Now, this is interesting because I think, as I mentioned, biblical counseling could stand to do a lot of work here in this area of the conscience. As I think about it doesn’t mean just because the culture says or wants to dismiss the conscience that it’s not real and it doesn’t work or that it’s not in process of working. So, it’s still there, people are burdened in conscience, “they’re vexed in soul” is a way that the Scriptures describe it. This was not something that was dismissed in church history, and I would say maybe we need to recover some of that idea of the way we thought about the conscience in our Christian past.

So, I want to ask you a question: being a professor of church history, I think this would be helpful in that spiritual formation. Why did the church in the past give so much attention? Because I see this as quite out of balance, even what you described to the attention that we give it today. We don’t give as much attention to it. So why did the church give that much attention to the conscience in the past? 

Stephen Yuille: That is a very insightful question, you know from the outset, the church is a valuable resource as we look back, as we go back a few centuries, as it relates to this subject. They did indeed give a lot of attention to it typically. Part of the answer to that is the fact that they are pre-modern thinkers. Yes, they predate the philosophy and the psychology of the day. They are on the other side of Freud and everyone else. We’re going back pre 18th, 19th century and therefore their insights are extremely valuable because they’re coming at these subjects from a completely different angle. Then partly, they’re valuable in terms of what they have to contribute to our understanding, and they gave a lot of attention to it because they saw that Scripture gives attention to it, and they were convinced, and this goes back to the title we’ve given to this session. They were convinced that the conscience is God’s arbitrator. They were convinced that the conscience is a gift that God works through the conscience in the individual. They believe that was true for the unbeliever. And so, they would go to Romans 2, they show speaking there specifically of the Gentiles that they show the work of the law is written on their hearts while their conscience also bears witness, and their conflicting thoughts accuse or even excuse them. He is speaking of unbelievers and how important that is. Therefore, when it comes to evangelism and engaging with the unbeliever that when it comes to God’s law and God’s will we’re actually not informing people of something they don’t already know. We are simply reminding them of what they have willfully suppressed and what they already have on their hearts and knowledge of God’s law right and wrong and that gives us a target when it comes to evangelism, apologetics, speaking to our unsaved family members, friends and neighbors. We are targeting that conscience —God’s arbitrator— to be used by the Spirit of God to show and demonstrate the inconsistency between the way one is living and what God’s word calls them to.

So, they believed it was important when it came to evangelism, and they believed it was extremely important and when it came to pastoral ministry. What we are trying to do in discipleship in catechizing as they would call it biblical counseling, they saw the conscience as one of the chief targets. Paul will say to Timothy in 1 Timothy chapter 1, “the aim of our charge.” So, here’s the aim of our ministry, what we’re called to is love that is from what? a pure heart and a good conscience and a sincere faith.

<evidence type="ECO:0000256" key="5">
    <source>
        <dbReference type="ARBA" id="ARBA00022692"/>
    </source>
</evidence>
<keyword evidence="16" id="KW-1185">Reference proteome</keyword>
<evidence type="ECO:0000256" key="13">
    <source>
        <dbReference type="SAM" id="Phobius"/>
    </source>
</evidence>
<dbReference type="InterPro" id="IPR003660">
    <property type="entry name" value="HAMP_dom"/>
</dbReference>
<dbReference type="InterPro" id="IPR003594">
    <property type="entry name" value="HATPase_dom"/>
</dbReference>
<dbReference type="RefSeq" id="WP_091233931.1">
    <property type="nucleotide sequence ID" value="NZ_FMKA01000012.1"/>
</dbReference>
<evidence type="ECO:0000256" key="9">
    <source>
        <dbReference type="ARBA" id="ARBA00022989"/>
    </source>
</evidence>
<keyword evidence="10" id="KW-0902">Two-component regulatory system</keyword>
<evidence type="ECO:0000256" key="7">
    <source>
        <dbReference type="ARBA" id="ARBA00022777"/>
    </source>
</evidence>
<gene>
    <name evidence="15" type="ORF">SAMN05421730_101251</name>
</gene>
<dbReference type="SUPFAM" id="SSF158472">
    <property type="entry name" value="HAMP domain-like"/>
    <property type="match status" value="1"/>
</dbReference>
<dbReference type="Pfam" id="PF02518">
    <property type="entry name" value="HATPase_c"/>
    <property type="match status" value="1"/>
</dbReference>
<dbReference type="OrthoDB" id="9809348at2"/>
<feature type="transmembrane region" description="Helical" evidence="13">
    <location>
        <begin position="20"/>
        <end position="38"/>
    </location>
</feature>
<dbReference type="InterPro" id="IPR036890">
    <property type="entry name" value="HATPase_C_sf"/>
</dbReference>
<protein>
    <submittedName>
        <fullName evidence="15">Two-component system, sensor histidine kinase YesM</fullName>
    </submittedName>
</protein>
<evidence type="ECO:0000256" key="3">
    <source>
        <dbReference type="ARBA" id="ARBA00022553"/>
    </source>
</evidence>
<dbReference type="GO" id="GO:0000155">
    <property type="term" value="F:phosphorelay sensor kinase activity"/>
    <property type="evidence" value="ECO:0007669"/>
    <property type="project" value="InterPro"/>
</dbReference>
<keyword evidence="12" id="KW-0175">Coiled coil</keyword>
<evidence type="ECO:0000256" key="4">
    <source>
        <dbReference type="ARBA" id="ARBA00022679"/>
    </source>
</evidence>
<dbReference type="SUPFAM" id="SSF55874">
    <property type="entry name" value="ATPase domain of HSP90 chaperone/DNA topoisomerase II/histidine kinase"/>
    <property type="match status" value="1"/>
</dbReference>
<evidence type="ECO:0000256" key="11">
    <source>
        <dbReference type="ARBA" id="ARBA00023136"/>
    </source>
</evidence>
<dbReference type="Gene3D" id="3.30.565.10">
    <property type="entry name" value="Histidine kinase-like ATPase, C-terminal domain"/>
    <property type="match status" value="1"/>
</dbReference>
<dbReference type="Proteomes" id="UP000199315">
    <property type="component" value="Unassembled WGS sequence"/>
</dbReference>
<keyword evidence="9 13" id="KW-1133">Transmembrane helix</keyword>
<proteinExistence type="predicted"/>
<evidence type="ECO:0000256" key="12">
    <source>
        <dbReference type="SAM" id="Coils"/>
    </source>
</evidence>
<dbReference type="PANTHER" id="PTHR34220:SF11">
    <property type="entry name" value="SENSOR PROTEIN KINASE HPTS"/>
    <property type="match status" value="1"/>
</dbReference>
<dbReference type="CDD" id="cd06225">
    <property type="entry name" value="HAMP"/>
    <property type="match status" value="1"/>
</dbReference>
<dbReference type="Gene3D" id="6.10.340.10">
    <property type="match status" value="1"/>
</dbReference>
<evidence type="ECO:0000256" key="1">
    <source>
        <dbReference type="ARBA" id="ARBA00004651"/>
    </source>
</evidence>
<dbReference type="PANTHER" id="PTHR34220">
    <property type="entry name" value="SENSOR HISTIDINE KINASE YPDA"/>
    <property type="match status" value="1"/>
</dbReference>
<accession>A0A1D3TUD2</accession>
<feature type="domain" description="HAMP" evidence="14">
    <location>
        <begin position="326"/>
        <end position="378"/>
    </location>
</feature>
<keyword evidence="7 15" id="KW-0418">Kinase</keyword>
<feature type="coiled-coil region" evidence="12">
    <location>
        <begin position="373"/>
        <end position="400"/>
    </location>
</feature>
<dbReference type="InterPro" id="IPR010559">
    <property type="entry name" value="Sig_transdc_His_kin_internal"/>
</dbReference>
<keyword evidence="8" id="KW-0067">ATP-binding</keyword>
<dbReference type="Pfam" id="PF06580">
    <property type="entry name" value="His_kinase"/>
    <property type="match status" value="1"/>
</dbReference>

And so again, they recognize that the conscience —God’s Gift. Yes, pre-conversion, darkened— at times, seared, certainly skewed, but as we come to life in Christ Jesus and the mind is illumined, and the affections are now inclined heavenward. So, too, the conscience is renewed, and the conscience is restored. It is now to be informed and regulated and governed by God’s word and that really as biblical counselors that’s an invaluable lesson we can learn from the past because as we read some of these figures going back into the 1500s and 1600s, especially their pastoral writings. That’s how they’re coming at it from that angle. “How does God’s truth inform the conscience?” “How should we respond in terms of conviction or comfort?” “How should we respond in terms of guilt or peace as we examine ourselves and evaluate ourselves?” especially in the light of God’s revealed will for us. So again, that’s I think in a nutshell, t’s a bit of a simplification I admit it. But in a nutshell, they’re pre-modern thinkers, so they don’t have the baggage we do, and they just have this acute awareness of the function of the conscience as God’s arbitrator. And I think that explains in large part why it does loom larger figures prominently in so many of the writing.

Dale Johnson:  Yet critical I think, you know post-reformation where we’re seeing a renewal of the love and deep commitment to the Scripture but also pretty modern psychology. I think it changes the side of the prism that they’re looking through and how they think about the Word and how I think about the conscience.

I wanted to ask you about the function in biblical counseling. So, we’re dealing with this issue of the conscience. One of the things I think about not talk to my students about is in the counseling room you’re trying to discern this person’s conscience. What are they appealing to? How is their conscience been informed? Often, it’s been informed by cultural norms and cultural realities, and that’s a misappropriation. And so just exactly what you talked about, how do we inform this person’s conscience as part of the discipleship process, inform their conscience relative to the Word of God to wear that measuring stick of the Word now becomes how they’re measuring, understanding, interpreting, and discerning their life and that’s critical. So, I want you to talk a little bit about fleshing out that idea that you sort of ended the last segment on: how is this functionally helpful in the counseling room? And how can we use this idea of the conscience?